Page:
"So I did mine a bit scruffy. I had my shirt half untucked, the top button of my shirt undone." He pauses for effect. "A bit like I wear my real school uniform, actually. Dan was a bit tidier than me, but Emma being Hermione, everything was perfectly done up."
He's an engaging young man, with sleepy eyes, a slow smile and an ability to stay quiet in conversation, then deliver a funny line almost sotto voce. Grint is an intriguing contrast to Watson, who talks fast and energetically, in perfectly formed, complete sentences.
Both want to continue acting. "I'd be up for doing all seven Harry Potter films," Grint says. "I really enjoy acting. You meet new people, go to different locations." Another trademark pause. "It's quite easy as well."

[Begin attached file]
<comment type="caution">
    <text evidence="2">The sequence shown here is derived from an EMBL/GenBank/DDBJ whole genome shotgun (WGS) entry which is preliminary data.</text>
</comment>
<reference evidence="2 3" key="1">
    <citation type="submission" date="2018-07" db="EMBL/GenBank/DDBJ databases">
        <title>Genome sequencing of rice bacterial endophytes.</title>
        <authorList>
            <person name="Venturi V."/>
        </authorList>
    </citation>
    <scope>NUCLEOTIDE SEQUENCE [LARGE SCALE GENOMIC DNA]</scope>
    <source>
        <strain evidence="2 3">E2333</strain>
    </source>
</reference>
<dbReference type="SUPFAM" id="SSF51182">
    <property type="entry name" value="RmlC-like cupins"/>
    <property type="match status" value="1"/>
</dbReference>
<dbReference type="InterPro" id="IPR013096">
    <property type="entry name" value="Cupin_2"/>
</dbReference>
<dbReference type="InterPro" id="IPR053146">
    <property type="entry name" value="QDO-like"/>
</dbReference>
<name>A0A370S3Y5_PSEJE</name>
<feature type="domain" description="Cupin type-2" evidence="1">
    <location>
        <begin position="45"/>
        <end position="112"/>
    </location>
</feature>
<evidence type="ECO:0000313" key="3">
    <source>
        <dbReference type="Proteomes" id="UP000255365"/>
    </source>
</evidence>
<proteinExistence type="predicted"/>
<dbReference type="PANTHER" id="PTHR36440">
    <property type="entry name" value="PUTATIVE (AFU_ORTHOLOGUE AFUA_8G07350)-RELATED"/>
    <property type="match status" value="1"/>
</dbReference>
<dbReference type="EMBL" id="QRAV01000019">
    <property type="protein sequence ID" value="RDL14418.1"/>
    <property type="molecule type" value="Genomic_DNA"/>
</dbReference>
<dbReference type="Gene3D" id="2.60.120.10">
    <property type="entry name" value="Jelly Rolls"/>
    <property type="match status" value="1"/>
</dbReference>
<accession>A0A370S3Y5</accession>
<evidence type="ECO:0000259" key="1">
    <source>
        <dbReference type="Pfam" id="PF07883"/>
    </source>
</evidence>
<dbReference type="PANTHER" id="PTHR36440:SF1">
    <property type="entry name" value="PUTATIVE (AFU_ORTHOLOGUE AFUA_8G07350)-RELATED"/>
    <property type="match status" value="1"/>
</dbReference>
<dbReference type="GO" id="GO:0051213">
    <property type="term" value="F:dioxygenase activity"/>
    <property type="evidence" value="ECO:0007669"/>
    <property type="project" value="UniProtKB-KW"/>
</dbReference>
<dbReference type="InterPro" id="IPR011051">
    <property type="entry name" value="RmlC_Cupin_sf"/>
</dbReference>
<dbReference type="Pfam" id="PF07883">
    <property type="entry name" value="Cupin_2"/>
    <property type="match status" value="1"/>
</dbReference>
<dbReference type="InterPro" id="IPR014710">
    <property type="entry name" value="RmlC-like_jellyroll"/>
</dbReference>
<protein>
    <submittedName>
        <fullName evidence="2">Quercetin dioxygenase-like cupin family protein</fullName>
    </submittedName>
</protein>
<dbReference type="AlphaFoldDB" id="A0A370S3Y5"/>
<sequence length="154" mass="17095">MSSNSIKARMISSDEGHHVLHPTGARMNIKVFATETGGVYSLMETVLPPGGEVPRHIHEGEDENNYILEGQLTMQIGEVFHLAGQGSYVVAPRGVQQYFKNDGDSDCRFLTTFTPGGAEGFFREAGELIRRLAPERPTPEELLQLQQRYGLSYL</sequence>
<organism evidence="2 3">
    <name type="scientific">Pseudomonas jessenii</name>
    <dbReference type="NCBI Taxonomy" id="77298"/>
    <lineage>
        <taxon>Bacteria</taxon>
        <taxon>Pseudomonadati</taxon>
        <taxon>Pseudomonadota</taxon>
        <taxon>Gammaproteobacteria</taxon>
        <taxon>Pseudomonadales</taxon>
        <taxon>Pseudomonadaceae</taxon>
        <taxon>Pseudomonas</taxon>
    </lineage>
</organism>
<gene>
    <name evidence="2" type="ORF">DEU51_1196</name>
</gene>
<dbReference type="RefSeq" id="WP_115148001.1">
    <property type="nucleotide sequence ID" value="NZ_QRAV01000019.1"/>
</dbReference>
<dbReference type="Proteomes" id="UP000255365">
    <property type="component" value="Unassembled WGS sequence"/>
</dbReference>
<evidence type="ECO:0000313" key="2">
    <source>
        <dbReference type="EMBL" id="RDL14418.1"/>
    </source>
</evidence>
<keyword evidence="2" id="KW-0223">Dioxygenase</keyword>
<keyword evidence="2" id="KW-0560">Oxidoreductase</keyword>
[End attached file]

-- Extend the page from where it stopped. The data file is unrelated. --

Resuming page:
Watson has learned she likes performing and expressing herself: "I love art. I love being on stage, singing, dancing. So even if I don't end up acting, maybe I'll try screenwriting, whatever gets thrown at me." She wrinkles her nose. "I can't really see myself in an office."
The adults around them think they can fulfill these ambitions. Cuarón says of Watson: "If she decided, she could have a big career. She's growing up so beautifully. I'd love to work with her again, away from 'Harry Potter.' She listens intensely, and there's an intelligence and warmth about her." As for Grint, he enthuses, "I've never seen a young actor with such a brilliant timing for comedy. But that's Rupert in real life as well. Definitely there's a career there for both of them if they want it."